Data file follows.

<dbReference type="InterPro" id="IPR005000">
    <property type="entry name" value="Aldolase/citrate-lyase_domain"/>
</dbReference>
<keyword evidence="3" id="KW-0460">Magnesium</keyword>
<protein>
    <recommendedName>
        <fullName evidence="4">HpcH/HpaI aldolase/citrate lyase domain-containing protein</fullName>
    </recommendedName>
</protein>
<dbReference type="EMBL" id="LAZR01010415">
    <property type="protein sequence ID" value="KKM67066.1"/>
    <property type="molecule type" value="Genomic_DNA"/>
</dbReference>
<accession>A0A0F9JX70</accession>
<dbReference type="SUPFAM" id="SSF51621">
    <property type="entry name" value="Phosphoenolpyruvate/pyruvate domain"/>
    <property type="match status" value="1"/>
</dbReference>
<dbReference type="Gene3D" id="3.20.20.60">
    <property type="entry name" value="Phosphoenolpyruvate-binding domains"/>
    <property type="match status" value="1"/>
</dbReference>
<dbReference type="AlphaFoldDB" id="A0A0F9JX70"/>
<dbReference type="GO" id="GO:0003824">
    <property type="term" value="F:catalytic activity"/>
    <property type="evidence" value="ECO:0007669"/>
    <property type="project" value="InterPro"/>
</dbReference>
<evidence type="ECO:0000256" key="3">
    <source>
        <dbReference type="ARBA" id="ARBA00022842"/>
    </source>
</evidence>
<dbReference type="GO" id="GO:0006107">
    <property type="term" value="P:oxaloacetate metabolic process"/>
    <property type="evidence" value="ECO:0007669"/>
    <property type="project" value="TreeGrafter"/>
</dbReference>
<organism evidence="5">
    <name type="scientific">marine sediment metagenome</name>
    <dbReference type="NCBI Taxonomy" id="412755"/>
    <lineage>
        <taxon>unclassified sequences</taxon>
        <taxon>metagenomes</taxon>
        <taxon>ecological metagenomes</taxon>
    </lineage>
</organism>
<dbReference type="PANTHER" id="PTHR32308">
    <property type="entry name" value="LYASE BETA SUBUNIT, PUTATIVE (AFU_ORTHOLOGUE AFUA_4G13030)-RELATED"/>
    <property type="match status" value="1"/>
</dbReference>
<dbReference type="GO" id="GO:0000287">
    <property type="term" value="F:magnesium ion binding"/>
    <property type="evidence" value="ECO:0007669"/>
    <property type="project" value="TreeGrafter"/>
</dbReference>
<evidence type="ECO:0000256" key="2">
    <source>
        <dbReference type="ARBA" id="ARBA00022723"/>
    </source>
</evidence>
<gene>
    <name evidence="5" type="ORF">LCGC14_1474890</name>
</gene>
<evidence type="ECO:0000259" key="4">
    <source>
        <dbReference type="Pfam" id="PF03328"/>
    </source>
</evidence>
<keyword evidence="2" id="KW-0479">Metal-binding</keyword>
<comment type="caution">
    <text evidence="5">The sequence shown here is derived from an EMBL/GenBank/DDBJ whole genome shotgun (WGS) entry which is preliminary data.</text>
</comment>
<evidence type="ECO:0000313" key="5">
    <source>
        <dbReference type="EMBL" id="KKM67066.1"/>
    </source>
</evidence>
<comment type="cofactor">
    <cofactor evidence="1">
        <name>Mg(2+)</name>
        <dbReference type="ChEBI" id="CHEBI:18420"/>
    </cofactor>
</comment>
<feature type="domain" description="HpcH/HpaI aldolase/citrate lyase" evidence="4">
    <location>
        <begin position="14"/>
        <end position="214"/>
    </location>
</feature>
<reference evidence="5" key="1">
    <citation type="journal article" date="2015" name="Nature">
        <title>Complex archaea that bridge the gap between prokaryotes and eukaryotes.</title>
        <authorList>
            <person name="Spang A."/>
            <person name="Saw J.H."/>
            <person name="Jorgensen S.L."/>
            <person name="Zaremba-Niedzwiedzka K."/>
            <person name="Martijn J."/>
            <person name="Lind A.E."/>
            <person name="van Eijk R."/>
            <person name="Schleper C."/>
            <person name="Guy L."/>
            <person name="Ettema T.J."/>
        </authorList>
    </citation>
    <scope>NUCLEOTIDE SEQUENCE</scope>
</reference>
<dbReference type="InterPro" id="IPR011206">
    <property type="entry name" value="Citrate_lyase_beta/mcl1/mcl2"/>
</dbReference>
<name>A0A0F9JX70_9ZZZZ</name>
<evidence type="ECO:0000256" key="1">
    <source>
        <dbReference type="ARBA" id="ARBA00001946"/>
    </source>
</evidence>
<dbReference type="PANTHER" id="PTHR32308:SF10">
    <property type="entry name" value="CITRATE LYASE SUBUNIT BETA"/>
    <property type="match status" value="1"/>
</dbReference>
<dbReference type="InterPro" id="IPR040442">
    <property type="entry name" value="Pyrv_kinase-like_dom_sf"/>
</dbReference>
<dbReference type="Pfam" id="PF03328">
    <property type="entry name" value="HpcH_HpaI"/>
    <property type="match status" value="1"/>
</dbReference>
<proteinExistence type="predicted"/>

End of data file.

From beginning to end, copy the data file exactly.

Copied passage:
<dbReference type="InterPro" id="IPR005000">
    <property type="entry name" value="Aldolase/citrate-lyase_domain"/>
</dbReference>
<keyword evidence="3" id="KW-0460">Magnesium</keyword>
<protein>
    <recommendedName>
        <fullName evidence="4">HpcH/HpaI aldolase/citrate lyase domain-containing protein</fullName>
    </recommendedName>
</protein>
<dbReference type="EMBL" id="LAZR01010415">
    <property type="protein sequence ID" value="KKM67066.1"/>
    <property type="molecule type" value="Genomic_DNA"/>
</dbReference>
<accession>A0A0F9JX70</accession>
<dbReference type="SUPFAM" id="SSF51621">
    <property type="entry name" value="Phosphoenolpyruvate/pyruvate domain"/>
    <property type="match status" value="1"/>
</dbReference>
<dbReference type="Gene3D" id="3.20.20.60">
    <property type="entry name" value="Phosphoenolpyruvate-binding domains"/>
    <property type="match status" value="1"/>
</dbReference>
<dbReference type="AlphaFoldDB" id="A0A0F9JX70"/>
<dbReference type="GO" id="GO:0003824">
    <property type="term" value="F:catalytic activity"/>
    <property type="evidence" value="ECO:0007669"/>
    <property type="project" value="InterPro"/>
</dbReference>
<evidence type="ECO:0000256" key="3">
    <source>
        <dbReference type="ARBA" id="ARBA00022842"/>
    </source>
</evidence>
<dbReference type="GO" id="GO:0006107">
    <property type="term" value="P:oxaloacetate metabolic process"/>
    <property type="evidence" value="ECO:0007669"/>
    <property type="project" value="TreeGrafter"/>
</dbReference>
<organism evidence="5">
    <name type="scientific">marine sediment metagenome</name>
    <dbReference type="NCBI Taxonomy" id="412755"/>
    <lineage>
        <taxon>unclassified sequences</taxon>
        <taxon>metagenomes</taxon>
        <taxon>ecological metagenomes</taxon>
    </lineage>
</organism>
<dbReference type="PANTHER" id="PTHR32308">
    <property type="entry name" value="LYASE BETA SUBUNIT, PUTATIVE (AFU_ORTHOLOGUE AFUA_4G13030)-RELATED"/>
    <property type="match status" value="1"/>
</dbReference>
<dbReference type="GO" id="GO:0000287">
    <property type="term" value="F:magnesium ion binding"/>
    <property type="evidence" value="ECO:0007669"/>
    <property type="project" value="TreeGrafter"/>
</dbReference>
<evidence type="ECO:0000256" key="2">
    <source>
        <dbReference type="ARBA" id="ARBA00022723"/>
    </source>
</evidence>
<gene>
    <name evidence="5" type="ORF">LCGC14_1474890</name>
</gene>
<evidence type="ECO:0000259" key="4">
    <source>
        <dbReference type="Pfam" id="PF03328"/>
    </source>
</evidence>
<keyword evidence="2" id="KW-0479">Metal-binding</keyword>
<comment type="caution">
    <text evidence="5">The sequence shown here is derived from an EMBL/GenBank/DDBJ whole genome shotgun (WGS) entry which is preliminary data.</text>
</comment>
<evidence type="ECO:0000313" key="5">
    <source>
        <dbReference type="EMBL" id="KKM67066.1"/>
    </source>
</evidence>
<comment type="cofactor">
    <cofactor evidence="1">
        <name>Mg(2+)</name>
        <dbReference type="ChEBI" id="CHEBI:18420"/>
    </cofactor>
</comment>
<feature type="domain" description="HpcH/HpaI aldolase/citrate lyase" evidence="4">
    <location>
        <begin position="14"/>
        <end position="214"/>
    </location>
</feature>
<reference evidence="5" key="1">
    <citation type="journal article" date="2015" name="Nature">
        <title>Complex archaea that bridge the gap between prokaryotes and eukaryotes.</title>
        <authorList>
            <person name="Spang A."/>
            <person name="Saw J.H."/>
            <person name="Jorgensen S.L."/>
            <person name="Zaremba-Niedzwiedzka K."/>
            <person name="Martijn J."/>
            <person name="Lind A.E."/>
            <person name="van Eijk R."/>
            <person name="Schleper C."/>
            <person name="Guy L."/>
            <person name="Ettema T.J."/>
        </authorList>
    </citation>
    <scope>NUCLEOTIDE SEQUENCE</scope>
</reference>
<dbReference type="InterPro" id="IPR011206">
    <property type="entry name" value="Citrate_lyase_beta/mcl1/mcl2"/>
</dbReference>
<name>A0A0F9JX70_9ZZZZ</name>
<evidence type="ECO:0000256" key="1">
    <source>
        <dbReference type="ARBA" id="ARBA00001946"/>
    </source>
</evidence>
<dbReference type="PANTHER" id="PTHR32308:SF10">
    <property type="entry name" value="CITRATE LYASE SUBUNIT BETA"/>
    <property type="match status" value="1"/>
</dbReference>
<dbReference type="InterPro" id="IPR040442">
    <property type="entry name" value="Pyrv_kinase-like_dom_sf"/>
</dbReference>
<dbReference type="Pfam" id="PF03328">
    <property type="entry name" value="HpcH_HpaI"/>
    <property type="match status" value="1"/>
</dbReference>
<proteinExistence type="predicted"/>